Add a couple of conspicuous post-season collapses, and there's trouble in Hockeytown.
"No matter what kind of hockey town you are, baseball's always going to beat you," said Gene Myers, sports editor of the Detroit Free Press. "The hockey lockout [in 2004-05] really ticked people off, and a lot of hardcore hockey fans just couldn't wait to come back and hate the new NHL. ...
"When they won in 2002, nothing could have been bigger. But Steve Yzerman retired. Brendan Shanahan went away. Sergei Federov went away. Scotty Bowman went away. And some of the new players haven't really established an identity like those guys.
"Their ticket problems are mostly traceable to the economy, which is really bad, but the Pistons had the same problem in the '90s when the Bad Boys dynasty disintegrated. The Pistons, though, had a much more corporate fan base. They were great marketers and they worked their butts off. The Wings never had to do that. When things started going backward for them, they didn't have the mechanism to react. I have season tickets, but I don't want to go to 40 some games. I do want to go to seven or eight or nine, and I never had any trouble selling the others, but now all of a sudden I can't sell 'em.
"People say, I don't want to pay $54 to see the Wings."
There was more at work in the Wings' decline than simple peevishness.
For one thing, the lockout begat the league's first salary cap, meaning the Wings had to stop behaving like the New York Yankees, essentially purchasing high-grade talent with no apparent constraints from Illitch Holdings, the empire that sprang from Little Caesar's Pizza entrepreneur Mike Illitch and also includes the Tigers.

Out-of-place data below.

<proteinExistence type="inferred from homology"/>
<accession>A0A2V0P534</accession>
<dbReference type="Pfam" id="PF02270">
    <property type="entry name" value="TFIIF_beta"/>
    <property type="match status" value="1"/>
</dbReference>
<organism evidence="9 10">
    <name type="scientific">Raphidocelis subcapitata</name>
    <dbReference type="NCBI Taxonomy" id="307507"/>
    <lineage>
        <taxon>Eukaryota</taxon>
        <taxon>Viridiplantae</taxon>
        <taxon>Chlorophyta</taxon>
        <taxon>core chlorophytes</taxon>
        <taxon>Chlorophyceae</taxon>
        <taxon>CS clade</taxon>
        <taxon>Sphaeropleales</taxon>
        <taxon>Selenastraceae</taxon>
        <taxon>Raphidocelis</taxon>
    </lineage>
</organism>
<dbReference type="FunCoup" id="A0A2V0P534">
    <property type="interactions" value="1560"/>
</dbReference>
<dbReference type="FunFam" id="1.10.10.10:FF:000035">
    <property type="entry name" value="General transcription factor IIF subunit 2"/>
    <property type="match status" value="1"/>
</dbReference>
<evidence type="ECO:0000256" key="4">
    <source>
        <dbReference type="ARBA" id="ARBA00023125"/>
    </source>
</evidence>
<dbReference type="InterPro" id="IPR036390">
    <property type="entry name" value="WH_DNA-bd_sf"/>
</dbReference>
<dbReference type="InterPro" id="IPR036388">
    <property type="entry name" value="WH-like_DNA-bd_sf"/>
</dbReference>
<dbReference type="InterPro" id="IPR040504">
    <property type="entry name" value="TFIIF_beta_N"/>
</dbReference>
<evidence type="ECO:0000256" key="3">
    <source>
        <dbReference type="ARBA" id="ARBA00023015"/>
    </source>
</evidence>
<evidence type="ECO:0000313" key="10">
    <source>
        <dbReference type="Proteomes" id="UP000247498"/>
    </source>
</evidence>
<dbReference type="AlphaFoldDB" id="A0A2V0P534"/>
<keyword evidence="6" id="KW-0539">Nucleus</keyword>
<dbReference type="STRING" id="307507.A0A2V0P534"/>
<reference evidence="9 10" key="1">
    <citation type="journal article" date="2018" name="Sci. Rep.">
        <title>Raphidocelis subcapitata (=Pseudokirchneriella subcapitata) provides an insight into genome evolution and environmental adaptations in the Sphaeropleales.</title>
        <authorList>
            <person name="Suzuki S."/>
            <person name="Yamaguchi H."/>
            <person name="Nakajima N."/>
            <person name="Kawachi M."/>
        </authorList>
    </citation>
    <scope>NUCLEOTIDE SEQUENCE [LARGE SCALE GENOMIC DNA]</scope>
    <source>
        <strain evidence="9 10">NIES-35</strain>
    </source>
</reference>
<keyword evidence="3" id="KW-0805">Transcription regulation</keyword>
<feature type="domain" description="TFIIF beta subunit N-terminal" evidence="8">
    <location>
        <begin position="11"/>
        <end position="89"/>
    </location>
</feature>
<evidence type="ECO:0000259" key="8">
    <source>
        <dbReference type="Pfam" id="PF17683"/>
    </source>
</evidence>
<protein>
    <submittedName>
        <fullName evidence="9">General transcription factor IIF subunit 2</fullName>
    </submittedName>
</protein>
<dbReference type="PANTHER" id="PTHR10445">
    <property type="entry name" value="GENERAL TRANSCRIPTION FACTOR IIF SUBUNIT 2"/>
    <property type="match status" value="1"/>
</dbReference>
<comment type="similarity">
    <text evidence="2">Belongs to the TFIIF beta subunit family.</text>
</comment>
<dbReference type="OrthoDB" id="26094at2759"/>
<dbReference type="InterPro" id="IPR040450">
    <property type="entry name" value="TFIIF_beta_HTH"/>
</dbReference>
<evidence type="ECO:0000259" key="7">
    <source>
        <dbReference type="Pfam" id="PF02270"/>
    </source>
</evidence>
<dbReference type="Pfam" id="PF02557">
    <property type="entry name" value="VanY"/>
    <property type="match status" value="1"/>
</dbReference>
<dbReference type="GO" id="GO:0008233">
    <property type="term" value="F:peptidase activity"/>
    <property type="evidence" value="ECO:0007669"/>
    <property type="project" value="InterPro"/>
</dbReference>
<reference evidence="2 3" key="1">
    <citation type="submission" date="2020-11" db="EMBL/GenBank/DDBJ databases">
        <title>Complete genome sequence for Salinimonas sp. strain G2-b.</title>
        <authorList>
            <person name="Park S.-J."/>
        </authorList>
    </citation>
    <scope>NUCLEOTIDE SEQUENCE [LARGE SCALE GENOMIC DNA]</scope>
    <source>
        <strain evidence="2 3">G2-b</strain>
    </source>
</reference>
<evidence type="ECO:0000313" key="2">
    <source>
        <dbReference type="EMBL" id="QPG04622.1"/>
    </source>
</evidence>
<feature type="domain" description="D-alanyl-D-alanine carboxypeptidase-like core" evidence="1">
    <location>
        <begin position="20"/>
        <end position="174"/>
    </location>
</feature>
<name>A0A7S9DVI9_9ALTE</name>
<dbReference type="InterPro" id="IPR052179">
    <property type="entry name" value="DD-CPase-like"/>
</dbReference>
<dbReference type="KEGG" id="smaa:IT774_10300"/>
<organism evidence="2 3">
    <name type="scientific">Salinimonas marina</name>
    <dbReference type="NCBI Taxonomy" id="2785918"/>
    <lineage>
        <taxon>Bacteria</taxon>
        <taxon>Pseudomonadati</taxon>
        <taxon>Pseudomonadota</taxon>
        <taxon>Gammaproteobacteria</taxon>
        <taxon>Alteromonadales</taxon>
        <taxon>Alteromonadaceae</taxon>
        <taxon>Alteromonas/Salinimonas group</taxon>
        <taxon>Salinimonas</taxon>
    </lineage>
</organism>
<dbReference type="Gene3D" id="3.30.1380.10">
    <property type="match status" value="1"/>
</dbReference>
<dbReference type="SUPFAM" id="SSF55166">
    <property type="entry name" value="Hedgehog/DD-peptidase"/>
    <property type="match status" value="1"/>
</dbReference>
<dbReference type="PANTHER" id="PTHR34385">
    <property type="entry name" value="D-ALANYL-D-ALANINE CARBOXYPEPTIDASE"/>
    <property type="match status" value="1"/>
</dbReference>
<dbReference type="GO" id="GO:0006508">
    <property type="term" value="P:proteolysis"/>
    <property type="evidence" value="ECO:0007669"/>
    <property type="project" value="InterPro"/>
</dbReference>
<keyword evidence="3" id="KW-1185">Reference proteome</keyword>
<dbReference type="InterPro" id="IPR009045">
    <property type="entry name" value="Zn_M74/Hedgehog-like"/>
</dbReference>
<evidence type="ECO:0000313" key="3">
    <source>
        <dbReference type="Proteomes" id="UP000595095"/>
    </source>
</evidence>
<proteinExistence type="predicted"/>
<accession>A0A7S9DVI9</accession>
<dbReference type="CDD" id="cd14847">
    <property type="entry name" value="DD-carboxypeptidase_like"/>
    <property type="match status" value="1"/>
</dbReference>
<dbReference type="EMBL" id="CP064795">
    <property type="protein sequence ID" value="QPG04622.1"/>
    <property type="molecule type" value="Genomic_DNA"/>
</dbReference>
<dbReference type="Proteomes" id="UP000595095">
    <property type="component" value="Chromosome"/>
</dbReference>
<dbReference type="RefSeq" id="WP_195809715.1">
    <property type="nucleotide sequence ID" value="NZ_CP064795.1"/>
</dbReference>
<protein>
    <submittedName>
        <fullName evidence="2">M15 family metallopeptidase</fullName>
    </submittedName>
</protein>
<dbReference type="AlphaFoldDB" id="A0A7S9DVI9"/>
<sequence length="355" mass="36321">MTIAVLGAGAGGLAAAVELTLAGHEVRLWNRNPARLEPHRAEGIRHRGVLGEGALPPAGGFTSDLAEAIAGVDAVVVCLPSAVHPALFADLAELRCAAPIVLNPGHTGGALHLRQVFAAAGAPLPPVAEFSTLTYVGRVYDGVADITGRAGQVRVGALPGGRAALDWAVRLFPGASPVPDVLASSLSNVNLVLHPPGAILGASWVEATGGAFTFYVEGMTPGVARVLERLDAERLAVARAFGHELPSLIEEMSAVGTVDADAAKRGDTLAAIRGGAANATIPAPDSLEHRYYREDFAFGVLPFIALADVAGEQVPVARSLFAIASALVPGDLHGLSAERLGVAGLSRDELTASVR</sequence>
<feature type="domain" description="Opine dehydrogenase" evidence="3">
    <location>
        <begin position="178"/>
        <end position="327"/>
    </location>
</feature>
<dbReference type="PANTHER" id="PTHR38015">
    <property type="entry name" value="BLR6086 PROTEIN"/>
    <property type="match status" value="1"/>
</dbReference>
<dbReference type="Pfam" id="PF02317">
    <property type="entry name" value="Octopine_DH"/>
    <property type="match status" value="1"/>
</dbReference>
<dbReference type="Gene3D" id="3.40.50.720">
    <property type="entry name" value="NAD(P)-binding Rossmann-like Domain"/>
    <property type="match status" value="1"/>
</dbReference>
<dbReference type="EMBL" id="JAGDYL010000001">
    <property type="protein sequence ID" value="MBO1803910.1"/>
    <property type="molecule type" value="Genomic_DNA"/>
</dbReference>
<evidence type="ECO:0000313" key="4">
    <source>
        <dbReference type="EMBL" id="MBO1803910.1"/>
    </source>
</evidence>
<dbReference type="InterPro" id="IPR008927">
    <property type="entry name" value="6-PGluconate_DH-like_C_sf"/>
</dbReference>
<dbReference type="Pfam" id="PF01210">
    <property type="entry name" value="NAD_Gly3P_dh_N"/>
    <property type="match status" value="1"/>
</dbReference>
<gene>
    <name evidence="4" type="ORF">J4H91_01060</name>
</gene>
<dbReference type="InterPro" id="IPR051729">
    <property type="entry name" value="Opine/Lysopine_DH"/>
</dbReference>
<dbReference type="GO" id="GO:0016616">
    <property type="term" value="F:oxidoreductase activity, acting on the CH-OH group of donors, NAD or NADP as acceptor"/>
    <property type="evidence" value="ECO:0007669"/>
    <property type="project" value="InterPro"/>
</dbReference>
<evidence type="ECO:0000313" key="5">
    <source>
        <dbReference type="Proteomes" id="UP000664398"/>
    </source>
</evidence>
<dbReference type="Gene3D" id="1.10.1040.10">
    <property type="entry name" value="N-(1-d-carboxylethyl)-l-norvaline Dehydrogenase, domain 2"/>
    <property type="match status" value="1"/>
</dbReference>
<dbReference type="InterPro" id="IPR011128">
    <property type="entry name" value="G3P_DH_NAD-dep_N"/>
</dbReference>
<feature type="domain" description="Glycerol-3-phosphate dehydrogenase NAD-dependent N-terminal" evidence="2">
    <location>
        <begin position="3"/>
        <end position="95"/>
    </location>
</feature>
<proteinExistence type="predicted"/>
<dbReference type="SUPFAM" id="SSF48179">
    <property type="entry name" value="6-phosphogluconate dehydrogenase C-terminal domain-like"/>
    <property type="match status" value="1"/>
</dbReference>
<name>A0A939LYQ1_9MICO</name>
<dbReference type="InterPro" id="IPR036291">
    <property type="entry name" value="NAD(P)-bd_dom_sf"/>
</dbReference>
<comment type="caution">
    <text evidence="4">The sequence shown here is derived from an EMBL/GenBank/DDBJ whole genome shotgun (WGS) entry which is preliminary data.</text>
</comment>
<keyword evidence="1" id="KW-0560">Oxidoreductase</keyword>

For another, the league's unbalanced scheduling and Detroit's address within it have not been a hit with fans who wouldn't mind seeing a lot less of Nashville and the Columbus Blue Jackets and a lot more of Pittsburgh's Sidney Crosby and Washington's Alexander Ovechkin.
For a third, for all of Detroit's wondrously skilled players, they haven't displayed the kind of highly marketable Crosby-like magneticism off the ice.
All of that said, nothing pushes the pendulum the other way like a head-to-head for the Stanley Cup, and the mechanism has already been established by Mr. Violetta, who'd previously been the marketing strategist with the Ottawa Senators, the San Diego Padres, and, from 1993 until 1996, the Penguins.
"There are cycles in every market," he said. "Now we've sold out 17 of our last 23, including the playoffs."
The Penguins, by comparison, have sold out 64 consecutive home games including 10 playoff games, and have trumped Detroit's status as the most formidable cable draw in hockey.
The average regular season game drew a 6.0 rating for FSN this year, compared to 4.7 for the regional equivalent carrying Red Wings games. In the playoffs, the Pittsburgh rating was 15.5 to Detroit's 9.0.
Hockeytown, in fact, would not be misapplied to Pittsburgh.
It's just, you know, already taken.
First Published May 25, 2008 12:00 am